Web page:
WASHINGTON, George. Autograph letter signed ("G:oWashington") to the Reverend Jonathan Boucher (1738-1804), Mount Vernon, 26 January 1769. 1 page, 4to (9¼ in x 7 7/16 in. ), integral address leaf addressed by Washington: "To the Revd. Mr. Boucher In St. Mary's Parish Caroline City," light, inoffensive stains at left-hand side and in bottom blank portion, seal hole to address leaf repaired.
A DOTING STEP-FATHER SENDS AN ABSENCE NOTE FOR JACKIE CUSTIS, AGE 14
A charming, very early letter of the future President in regard to his step-son, for whom his fondness is evident. His correspondent, the Reverend Johnathan Boucher, had emigrated from England in 1764 and became rector of St. Mary's Parish, Caroline County. There, about six miles from Fredericksburg, he and an unmarried sister opened a popular boarding school for the sons of the Virginia gentry, enrolling about thirty boys. It was to this school that George and Martha had sent Martha's only son, John Parke Custis (1754-1781), familiarly known as "Jackie," beginning in 1768 when he was only 13. Washington and Boucher, to judge by their letters of this period, enjoyed a warm and trusting friendship. Evidently, Jackie had been home at Mount Vernon over the holidays and was to have returned to his classes sometime after the New Year. Washington furnishes a graceful explanation of his step-son's absenteeism: "Your favour of the 11th coming into my hands but a few days ago, and Miss Custis's Indisposition since, are the reasons of Jacky's detention from School till this time; before your Letter came to hand we were in hourly expectation of the pleasure of a visit from you and are sorry for the disappointment, and concerned with the cause of it, as I can with pleasure assure you that your Company at Mount Vernon will always be agreeable. After so long a vacation, we hope Jacky will apply close to his Studies, and retrieve the hours he has lost from his Books since your opening School; he promises to do so, and I hope he will." At the end Washington replies to a query regarding a mutual friend, Jackie's previous tutor, who had entered the ministry: "Mr. Magowan is not here, he has been fortunate in a Presentation to a good Parish (Herring Bay I think it is calld, or known by) and is now living therein, in Maryland. With very great esteem I remain Sir..."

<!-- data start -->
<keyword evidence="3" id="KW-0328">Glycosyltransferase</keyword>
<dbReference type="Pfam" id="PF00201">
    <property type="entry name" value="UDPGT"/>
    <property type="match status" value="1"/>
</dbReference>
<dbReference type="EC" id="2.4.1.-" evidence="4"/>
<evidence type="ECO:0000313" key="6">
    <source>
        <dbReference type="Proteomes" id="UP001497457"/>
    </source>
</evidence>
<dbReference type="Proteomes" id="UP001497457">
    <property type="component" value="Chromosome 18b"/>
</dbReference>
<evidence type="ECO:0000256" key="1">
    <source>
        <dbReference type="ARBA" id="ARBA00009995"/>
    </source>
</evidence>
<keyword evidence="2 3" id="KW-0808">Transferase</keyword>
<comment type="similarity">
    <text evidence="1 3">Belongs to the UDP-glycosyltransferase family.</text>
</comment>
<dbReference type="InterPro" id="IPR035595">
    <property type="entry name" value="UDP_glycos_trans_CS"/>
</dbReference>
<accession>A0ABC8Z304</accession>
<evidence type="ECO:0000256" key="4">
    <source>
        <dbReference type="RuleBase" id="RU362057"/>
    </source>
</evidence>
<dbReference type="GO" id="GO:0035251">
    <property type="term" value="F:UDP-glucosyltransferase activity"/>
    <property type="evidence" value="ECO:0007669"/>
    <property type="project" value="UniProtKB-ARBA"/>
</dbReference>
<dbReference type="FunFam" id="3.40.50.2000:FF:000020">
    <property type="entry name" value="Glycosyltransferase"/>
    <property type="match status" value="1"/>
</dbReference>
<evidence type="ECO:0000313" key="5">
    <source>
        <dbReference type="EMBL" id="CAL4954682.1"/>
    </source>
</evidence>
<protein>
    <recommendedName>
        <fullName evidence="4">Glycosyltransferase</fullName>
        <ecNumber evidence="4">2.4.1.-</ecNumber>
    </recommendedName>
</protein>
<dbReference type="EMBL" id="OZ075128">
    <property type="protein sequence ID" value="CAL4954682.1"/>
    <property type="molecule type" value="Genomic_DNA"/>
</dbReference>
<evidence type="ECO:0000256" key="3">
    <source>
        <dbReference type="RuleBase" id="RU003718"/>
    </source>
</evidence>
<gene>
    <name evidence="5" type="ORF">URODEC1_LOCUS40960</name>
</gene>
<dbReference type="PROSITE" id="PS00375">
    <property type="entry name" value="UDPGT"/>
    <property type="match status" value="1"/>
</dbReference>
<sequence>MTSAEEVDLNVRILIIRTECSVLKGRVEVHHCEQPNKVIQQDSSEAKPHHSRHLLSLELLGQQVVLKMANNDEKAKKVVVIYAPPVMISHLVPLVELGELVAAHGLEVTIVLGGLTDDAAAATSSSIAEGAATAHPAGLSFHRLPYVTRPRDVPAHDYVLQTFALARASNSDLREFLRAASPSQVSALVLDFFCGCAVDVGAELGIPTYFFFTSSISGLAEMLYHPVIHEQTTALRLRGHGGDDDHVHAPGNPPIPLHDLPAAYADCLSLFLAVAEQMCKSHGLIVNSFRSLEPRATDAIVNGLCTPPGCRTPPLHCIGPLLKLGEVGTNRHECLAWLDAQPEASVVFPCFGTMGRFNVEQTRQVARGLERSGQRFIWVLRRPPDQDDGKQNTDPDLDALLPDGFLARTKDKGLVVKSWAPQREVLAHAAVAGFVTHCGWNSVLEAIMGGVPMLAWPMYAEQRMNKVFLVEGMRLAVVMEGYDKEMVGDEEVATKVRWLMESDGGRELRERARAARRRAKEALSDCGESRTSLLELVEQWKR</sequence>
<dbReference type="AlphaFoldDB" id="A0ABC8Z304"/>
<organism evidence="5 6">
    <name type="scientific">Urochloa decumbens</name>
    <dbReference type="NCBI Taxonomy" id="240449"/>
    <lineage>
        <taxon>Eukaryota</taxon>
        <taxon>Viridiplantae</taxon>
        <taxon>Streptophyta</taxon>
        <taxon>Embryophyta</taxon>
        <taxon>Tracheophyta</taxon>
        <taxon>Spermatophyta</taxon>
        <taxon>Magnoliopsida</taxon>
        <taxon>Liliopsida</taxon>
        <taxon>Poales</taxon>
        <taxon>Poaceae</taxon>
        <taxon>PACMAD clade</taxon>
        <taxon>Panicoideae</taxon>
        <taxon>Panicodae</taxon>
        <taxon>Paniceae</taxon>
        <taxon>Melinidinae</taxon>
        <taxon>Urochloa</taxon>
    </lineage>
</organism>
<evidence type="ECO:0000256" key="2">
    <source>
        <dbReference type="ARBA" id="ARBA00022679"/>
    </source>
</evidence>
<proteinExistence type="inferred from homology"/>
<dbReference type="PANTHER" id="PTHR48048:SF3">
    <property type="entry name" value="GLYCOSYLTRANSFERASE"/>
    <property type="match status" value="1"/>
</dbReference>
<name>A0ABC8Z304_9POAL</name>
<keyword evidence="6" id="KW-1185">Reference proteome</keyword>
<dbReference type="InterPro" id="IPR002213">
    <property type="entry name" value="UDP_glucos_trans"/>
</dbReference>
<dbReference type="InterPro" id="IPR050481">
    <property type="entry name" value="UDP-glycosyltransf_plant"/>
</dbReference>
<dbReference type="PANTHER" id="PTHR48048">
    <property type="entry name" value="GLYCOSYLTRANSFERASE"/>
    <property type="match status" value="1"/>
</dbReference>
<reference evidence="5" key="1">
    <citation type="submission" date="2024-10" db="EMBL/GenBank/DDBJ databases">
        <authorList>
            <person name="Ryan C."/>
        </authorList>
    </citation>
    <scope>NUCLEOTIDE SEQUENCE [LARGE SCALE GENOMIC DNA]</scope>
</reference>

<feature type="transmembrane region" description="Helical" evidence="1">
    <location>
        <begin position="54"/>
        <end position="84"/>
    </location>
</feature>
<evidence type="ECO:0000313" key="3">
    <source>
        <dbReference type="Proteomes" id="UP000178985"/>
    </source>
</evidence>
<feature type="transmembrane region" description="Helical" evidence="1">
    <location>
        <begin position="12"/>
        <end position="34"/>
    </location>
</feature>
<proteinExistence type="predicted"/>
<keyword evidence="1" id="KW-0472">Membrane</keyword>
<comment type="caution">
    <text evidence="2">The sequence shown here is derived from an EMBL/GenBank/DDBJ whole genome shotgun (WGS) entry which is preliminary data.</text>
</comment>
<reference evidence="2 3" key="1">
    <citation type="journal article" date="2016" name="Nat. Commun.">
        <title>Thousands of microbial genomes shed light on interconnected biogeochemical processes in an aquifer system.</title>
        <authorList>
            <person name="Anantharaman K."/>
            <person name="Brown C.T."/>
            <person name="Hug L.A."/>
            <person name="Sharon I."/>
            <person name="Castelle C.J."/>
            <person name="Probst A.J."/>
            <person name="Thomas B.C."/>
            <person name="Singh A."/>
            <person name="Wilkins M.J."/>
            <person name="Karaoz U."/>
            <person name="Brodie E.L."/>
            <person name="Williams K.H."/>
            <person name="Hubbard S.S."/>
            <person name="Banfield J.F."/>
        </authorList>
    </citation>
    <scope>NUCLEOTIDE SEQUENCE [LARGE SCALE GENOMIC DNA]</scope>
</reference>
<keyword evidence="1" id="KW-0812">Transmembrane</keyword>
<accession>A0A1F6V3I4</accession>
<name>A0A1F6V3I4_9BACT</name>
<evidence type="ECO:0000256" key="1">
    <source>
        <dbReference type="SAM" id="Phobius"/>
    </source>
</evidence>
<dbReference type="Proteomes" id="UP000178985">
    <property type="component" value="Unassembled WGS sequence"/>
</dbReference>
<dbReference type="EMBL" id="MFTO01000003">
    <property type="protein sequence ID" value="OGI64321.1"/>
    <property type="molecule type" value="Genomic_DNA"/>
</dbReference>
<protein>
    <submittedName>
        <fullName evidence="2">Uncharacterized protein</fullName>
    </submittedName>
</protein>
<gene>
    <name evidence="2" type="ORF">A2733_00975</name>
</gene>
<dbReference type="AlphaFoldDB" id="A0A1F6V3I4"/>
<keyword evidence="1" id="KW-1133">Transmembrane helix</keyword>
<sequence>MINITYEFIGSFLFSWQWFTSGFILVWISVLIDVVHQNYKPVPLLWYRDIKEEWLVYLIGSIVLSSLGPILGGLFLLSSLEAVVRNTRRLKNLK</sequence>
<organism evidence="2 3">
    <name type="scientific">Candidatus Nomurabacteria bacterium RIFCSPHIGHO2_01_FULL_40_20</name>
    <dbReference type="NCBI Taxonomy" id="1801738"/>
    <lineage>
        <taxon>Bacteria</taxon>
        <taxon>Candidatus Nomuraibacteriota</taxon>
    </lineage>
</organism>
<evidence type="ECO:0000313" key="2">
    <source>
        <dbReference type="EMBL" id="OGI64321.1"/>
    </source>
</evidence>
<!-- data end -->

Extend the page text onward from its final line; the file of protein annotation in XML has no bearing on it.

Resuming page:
Washington and Boucher often exchanged letters regarding Jackie's progress, or lack of it, as the boy proved an indifferent student. After unstinting efforts on behalf of the youth, whom he considered one of his most important pupils, the Revd. Boucher was forced to admit that "I never did in my life know a youth so exceedingly indolent or so surprisingly voloptuous: one would suppose Nature had intended him for some Asiatic Prince." He considered himself partly to blame for Jackie's lack of success, though, and wrote that "remiss as I am, or may seem to be, I doubt not, in due Time to deliver him up to you a good man, if not a very learned one" (quoted by F. Grizzard, George Washington, p. 32). The Reverend urged the Washingtons to send Jackie to Europe to continue his education, but the idea was vetoed by Martha. Instead, Boucher arranged for Jackie to matriculate at Kings' College in New York (later Columbia University), but he remained only a short period, returning to Mount Vernon on the death of his sister Patsy (whose untimely death in 1773 was a severe shock to his mother). Jackie married Eleanor Calvert ("Nelly") in 1774, fathered five children and was elected to the House of Burgesses in 1781. But, in that year, while serving with Washington at Yorktown, he contracted "camp fever" and died, only a few days after the surrender of Cornwallis and the British Army.
Boucher, during the Revolutionary War, remained a loyalist and in 1775 returned to England. He made an unsuccessful effort to reopen a correspondence with Washington, his former friend, in 1784. Published in Fitzpatrick 2:498-499.